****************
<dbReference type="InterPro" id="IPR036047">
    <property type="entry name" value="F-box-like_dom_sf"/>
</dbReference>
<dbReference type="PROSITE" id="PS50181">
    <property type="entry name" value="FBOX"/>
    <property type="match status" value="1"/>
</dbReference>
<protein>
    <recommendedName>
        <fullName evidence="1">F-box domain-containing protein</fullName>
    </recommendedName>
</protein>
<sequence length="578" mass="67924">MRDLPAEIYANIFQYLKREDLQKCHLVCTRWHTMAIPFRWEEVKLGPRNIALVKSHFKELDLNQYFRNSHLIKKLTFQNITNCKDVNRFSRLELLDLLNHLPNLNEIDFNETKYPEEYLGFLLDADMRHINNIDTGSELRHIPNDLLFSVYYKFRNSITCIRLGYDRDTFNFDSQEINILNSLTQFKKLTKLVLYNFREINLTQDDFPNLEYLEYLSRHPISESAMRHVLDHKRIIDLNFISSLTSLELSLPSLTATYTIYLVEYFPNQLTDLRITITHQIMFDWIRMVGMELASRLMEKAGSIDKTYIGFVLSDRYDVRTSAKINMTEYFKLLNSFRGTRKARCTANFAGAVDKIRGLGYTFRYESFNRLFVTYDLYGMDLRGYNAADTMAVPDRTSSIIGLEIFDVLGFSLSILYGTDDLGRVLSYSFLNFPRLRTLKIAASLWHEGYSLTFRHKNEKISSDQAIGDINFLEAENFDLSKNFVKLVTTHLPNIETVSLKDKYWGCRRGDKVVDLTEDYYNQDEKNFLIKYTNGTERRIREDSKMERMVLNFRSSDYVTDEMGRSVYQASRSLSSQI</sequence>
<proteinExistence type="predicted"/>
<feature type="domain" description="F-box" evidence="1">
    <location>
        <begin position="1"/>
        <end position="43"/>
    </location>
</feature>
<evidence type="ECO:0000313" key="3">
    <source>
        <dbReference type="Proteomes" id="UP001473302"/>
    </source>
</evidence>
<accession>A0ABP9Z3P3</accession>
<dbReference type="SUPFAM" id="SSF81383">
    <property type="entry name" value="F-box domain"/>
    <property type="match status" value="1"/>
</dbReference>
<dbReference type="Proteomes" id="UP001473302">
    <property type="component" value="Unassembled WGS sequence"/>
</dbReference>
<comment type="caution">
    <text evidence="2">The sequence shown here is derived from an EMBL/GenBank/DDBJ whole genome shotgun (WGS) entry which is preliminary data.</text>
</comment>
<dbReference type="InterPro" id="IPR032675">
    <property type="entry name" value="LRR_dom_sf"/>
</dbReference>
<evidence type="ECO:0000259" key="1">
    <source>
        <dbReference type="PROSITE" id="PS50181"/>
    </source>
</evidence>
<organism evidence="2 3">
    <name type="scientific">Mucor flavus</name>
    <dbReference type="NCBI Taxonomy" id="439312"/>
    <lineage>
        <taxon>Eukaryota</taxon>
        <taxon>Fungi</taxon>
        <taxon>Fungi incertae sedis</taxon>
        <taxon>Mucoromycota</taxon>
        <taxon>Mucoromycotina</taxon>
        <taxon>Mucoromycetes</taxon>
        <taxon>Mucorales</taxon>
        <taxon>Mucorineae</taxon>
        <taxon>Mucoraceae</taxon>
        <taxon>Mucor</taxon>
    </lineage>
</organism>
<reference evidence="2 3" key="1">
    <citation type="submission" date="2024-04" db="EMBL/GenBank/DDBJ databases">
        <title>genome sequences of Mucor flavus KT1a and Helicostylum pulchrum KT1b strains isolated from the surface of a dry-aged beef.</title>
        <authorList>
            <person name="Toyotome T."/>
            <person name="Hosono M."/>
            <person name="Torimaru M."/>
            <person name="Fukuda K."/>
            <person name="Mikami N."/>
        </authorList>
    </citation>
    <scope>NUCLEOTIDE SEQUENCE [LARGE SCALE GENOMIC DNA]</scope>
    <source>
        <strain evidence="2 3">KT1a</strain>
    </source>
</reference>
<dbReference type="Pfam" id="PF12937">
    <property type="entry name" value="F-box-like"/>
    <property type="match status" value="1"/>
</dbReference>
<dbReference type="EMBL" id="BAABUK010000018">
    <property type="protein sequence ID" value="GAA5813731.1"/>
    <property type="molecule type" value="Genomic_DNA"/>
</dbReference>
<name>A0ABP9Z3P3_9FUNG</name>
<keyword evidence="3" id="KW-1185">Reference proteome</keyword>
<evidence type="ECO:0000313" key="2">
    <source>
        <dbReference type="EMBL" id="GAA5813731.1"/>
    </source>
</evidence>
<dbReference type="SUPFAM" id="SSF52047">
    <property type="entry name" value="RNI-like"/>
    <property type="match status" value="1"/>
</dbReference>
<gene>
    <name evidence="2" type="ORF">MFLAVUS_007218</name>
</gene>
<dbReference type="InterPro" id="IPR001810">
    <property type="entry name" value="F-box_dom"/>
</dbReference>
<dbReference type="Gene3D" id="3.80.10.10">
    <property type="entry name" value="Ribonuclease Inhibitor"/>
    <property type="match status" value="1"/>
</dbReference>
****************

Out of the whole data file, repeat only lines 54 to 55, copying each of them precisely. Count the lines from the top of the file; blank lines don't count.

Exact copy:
        <taxon>Mucoromycetes</taxon>
        <taxon>Mucorales</taxon>